Rickreall residents speak in land use hearing

n idle, 1.25-acre sliver of land in Rickreall has begun to shape up like a battlefield.

POLK COUNTY -- An idle, 1.25-acre sliver of land in Rickreall has begun to shape up like a battlefield.

Beveled Edge Machines, Inc. wants to build a factory partly on land zoned for exclusive farm use. Ron Blessing, former part owner of the company, wants 1.25 acres of his land rezoned as industrial. Although he owns enough industrial land to build the factory within current zoning limits, he believes the company would be better suited by an L-shaped building that would partly take up farm-zoned land. The factory would make the routers that make beveled edges for counters and other uses, Blessing said.

Rickreall residents spoke in favor of and against Blessing's proposal at a June 6 public hearing before the Polk County Board of Commissioners. Paul L. Smull said the land was too small to do anything else with. The commissioners should grant the zone change, he said, so "at least someone can do something with it."

Penny Cox said changing the land to an industrial zone would be counter to Rickreall's farming nature. "We need to keep the historical agricultural history of Rickreall," Cox said.

Ed Giesbrecht didn't agree with changing any zoning.

Cox also raised the concern that an industrial operation would subject nearby farm operations to dust, noise and traffic associated with industrial uses.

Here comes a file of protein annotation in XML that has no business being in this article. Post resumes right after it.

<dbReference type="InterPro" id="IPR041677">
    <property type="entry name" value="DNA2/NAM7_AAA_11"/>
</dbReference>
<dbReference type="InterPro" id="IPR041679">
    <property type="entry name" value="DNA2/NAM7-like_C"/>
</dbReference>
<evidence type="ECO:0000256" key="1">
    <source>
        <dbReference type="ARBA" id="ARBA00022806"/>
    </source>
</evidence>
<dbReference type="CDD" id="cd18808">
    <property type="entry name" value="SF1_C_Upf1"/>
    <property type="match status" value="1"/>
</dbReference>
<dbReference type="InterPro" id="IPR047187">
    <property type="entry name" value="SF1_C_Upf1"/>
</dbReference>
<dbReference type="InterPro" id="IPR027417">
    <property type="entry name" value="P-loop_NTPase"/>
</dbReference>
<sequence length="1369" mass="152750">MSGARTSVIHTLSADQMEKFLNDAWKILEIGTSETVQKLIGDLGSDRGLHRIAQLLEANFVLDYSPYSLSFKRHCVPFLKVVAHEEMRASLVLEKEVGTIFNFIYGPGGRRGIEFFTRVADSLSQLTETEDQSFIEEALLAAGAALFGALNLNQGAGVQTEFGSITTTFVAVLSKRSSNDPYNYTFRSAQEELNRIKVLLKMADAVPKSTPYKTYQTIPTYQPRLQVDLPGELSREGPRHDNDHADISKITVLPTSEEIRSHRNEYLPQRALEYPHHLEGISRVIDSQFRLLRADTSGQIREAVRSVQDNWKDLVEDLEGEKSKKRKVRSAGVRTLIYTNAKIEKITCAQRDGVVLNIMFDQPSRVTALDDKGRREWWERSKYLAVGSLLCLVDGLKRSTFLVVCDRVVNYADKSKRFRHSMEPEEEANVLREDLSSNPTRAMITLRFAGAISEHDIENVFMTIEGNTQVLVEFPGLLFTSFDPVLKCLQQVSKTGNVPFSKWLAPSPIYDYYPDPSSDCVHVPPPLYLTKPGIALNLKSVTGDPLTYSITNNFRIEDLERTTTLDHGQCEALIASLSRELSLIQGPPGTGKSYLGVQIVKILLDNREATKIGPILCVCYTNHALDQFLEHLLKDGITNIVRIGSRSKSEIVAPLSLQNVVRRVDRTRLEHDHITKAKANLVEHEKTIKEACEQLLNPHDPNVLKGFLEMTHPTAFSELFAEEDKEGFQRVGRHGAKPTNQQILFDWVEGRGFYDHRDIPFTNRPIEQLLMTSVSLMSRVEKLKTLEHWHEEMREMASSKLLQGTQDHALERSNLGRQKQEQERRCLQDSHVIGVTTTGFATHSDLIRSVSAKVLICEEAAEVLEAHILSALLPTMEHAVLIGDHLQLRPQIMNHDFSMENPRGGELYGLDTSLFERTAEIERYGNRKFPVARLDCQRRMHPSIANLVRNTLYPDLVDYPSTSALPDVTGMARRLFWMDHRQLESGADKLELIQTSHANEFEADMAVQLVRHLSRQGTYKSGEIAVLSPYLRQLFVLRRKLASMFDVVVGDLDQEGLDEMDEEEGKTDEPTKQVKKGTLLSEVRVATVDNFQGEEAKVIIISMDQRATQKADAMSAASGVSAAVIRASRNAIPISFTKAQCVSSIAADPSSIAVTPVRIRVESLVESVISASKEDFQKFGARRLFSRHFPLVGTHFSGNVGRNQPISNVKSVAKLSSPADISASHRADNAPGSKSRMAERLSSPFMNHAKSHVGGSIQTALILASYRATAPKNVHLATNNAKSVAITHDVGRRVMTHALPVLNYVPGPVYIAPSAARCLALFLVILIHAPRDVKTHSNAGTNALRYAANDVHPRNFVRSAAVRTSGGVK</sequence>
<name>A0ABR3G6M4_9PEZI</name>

That's not the case with Beveled Edge, said Mark Shipman, a Salem lawyer representing Blessing. Since all operations would take place indoors, there would be no dust concern, he said.

Beveled Edge Operations Manager Paul Heronemus said that the factory would employ 10 people at the most and would not make any noise.

Shipman noted that the factory would make some noise, but estimated it would not be loud.

Lynn Garrett of Rickreall did not speak at the hearing, but entered his opposition to the plan into the public record. He feels that Blessing wants to change zoning on the land so he can sell it at a higher price, not to build a factory. "He bought a useless piece of property he knows is worthless and now he wants to make beaucoup bucks," Garrett said.

"I'm not against people making money," Garrett said, "but he can build on what he has now."

Garrett and Cox would prefer if the commissioners offered Blessing a conditional use permit. This way, the land would stay exclusive farm use if Blessing sold it or decided not to build a factory.

Blessing said he wants to build on the farm-zoned land to be farther away from a neighbor's house. Building on the existing industrial land, Blessing said, would require an inconvenient, long, rectangular building.


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